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WEATHER: hazy sunshine all day with a light but chilly north-easterly wind. Top temp. 19C

David and Sallie came out with me last Autumn for a day in Dorset, they enjoyed it so much that they booked two days this year, today and tomorrow. I collected them from their guest house in Weymouth at 7:30am and we set off for our first birding stop at Ferrybridge.

It looked quite desolate when we arrived but that impression was soon proved to be quite wrong. David found a Northern Wheatear as soon as we left the car park, apparently there are two pairs near Ferrybridge, but breeding hasn't been observed yet. 

Ferrybridge Mudflats today

On the mudflats we found 4 Ringed Plovers and 3 Dunlin quite close to the visitor's centre and then we saw a family party of Oystercatchers (3 chicks). Scanning the water's edge we found a single Bar-tailed Godwit and several Mediterranean Gulls. Little Terns were flying to and fro to their fenced-off breeding ground, a volunteer Tern Guardian told us that 40 pairs had hatched 80-85 chicks!

Ringed Plover and Dunlin

Further scanning, produced a sighting of Common Sandpiper on a platform and many more Mediterranean Gulls. A Common Kestrel hovered over the raodside grass verge and we saw a few Skylarks, a single Meadow Pipit and a couple of Pied Wagtails.

the species most seen today - Linnet

Next stop was Portland Bill, we parked in the Bird Observatory Car Park and walked onto the terrace, last night's Moth Traps were being investigated and we saw several hawk moths and dozens of other species. 

We spent a couple of hours walking to and from the Lighthouse, lots of Linnets, Goldfinches, Starlings, Jackdaws and a few Ravens were noted during the walks. At the Bill we saw Rock Pipits, more Linnets and lots of gulls out on the sea. Scanning the water around the bill and round on the west side of the Bill Quarry we saw hundreds of Guillemots, Razorbills, a few Kittiwakes, Cormorants, Shags and Gannets.

Guillemots with the single chick (bottom left of the group)

We saw a single Guillemot chick that seemed to be being attacked by adult Guillemots, we didn't understand why? Back at the Bill we searched further afield and found more Gannets and a couple of Fulmars. Then were heard a strange three-note call coming from the water, it took us a while but we located the source of the call. It was the Guillemot chick and it was all alone.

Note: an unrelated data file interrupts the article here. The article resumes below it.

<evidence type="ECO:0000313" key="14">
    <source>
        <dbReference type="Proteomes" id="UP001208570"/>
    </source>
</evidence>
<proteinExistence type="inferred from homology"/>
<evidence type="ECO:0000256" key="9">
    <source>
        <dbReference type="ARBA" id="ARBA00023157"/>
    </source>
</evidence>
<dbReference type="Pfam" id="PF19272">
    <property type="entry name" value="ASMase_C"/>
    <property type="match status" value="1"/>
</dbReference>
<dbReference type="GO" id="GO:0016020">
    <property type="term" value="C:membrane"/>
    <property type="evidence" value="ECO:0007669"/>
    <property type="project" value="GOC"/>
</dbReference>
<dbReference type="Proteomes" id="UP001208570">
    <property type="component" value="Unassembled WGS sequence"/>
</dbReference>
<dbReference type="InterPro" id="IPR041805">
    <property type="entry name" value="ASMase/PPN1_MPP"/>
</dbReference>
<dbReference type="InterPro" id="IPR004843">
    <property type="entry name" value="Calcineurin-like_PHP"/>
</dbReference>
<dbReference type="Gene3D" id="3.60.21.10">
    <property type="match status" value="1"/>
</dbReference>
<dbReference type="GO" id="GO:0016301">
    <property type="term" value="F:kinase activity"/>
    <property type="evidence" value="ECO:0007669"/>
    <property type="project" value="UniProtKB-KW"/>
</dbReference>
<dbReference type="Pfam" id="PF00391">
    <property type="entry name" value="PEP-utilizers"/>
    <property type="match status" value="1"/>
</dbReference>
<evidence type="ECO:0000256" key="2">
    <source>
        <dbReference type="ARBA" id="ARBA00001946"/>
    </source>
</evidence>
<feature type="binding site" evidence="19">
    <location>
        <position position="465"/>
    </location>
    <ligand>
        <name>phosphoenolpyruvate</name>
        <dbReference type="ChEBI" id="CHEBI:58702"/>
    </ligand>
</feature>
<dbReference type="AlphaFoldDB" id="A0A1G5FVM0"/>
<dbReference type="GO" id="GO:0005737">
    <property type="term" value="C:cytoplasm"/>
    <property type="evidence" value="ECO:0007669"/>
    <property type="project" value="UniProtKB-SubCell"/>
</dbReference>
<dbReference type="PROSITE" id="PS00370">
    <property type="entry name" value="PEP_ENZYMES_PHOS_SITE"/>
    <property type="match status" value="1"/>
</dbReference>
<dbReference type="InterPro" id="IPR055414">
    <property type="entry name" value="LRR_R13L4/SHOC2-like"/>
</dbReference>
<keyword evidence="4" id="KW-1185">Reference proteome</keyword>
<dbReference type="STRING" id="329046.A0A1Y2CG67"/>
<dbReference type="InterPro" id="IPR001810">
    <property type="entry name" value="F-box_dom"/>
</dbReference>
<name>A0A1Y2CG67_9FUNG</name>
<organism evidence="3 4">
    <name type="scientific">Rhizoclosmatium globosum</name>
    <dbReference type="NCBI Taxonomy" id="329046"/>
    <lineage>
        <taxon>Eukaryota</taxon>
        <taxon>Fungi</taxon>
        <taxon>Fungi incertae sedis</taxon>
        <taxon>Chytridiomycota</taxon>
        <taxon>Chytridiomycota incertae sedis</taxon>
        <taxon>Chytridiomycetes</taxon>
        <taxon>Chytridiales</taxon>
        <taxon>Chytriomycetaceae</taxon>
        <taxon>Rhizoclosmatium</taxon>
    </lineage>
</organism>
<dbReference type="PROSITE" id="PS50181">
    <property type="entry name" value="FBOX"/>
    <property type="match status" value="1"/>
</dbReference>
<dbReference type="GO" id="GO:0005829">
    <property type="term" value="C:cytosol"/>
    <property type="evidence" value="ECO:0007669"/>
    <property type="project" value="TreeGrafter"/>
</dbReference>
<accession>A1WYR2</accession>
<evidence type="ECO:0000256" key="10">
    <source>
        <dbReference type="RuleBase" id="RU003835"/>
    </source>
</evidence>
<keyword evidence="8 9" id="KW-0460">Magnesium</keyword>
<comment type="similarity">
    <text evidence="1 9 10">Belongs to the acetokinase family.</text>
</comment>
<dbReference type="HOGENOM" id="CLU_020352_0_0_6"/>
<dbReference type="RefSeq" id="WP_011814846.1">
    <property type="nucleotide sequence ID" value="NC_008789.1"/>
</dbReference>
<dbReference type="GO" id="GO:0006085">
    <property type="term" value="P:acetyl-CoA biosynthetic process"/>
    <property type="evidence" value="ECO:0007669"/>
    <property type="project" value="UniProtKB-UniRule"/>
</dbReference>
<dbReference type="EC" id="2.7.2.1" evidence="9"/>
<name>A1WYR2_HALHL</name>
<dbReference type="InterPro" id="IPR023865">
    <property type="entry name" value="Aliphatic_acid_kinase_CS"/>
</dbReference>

this lone chick was doomed!

Within minutes a Great Black-backed Gull flew down and after a few attempts it grabbed the chick and flew onto the rocks. It killed the chick and swallowed it whole after a few attempts. The only Guillemot chick we saw, was now, no more!

the Guillemot chick is now dead

Back at the Observatory we had a quick cuppa before driving round the East Weare near Fancy Farm where a collection of exotic animals are kept, including some Wallabys! Our walk around the area produced very little, we saw a family of Ravens sitting on the top of Nicodemus Knob, a Common Whitethroat was singing in the scrub and more Linnets and Goldfinches dashed about in small groups.

Family party of Raven sitting on the coloumn of Rock called Nicodemus Knob

We ate our picnic lunch sitting on a bench sheltered from the cold breeze at the site of the Ferrybridge Pub (which is now being developed into a block of flats).

We spent the afternoon at RSPB Lodmoor, walking the entire route around the site. We had a great time watching the Common Terns, Medtierranean Gulls and Oystercatchers. There were many chicks of all shapes and sizes huddled up on the shigle islands and the edges of the pools.

the Tern Islands at Lodmoor

We saw a Lesser Whitethroat on the way into the reserve, this was a most wanted species of David and Sally's, the bird sang many times and we saw it only in flight as it moved from one song post to another. We also watched a singing Chiffchaff, a Reed Warbler and we heard a Cetti's Warbler singing from deep in the scrub.

Chiffchaff seen at Lodmoor

The open lagoons held many Mediterranean Gulls in various stages of summer moult, some of them looked a complete mess. We also saw Little and Great Egrets, Grey Heron, Tufted Duck, Common Shelduck, Little Ringed Plover, Lapwing and lots of Mallards, Gadwall, Moorhens and Coots.

Colourful Black-headed Gull chicks

It was getting on for 4pm when we returned to the car, David and Sallie were now tired, we had walked 10,000 steps and they were ready for a rest. So we called it a day and I returned them to the their guest house, I drove home arriving arounf 4:45pm. 

Common Tern

Tomorrow we driving down to Wareham to visit a totally different environment.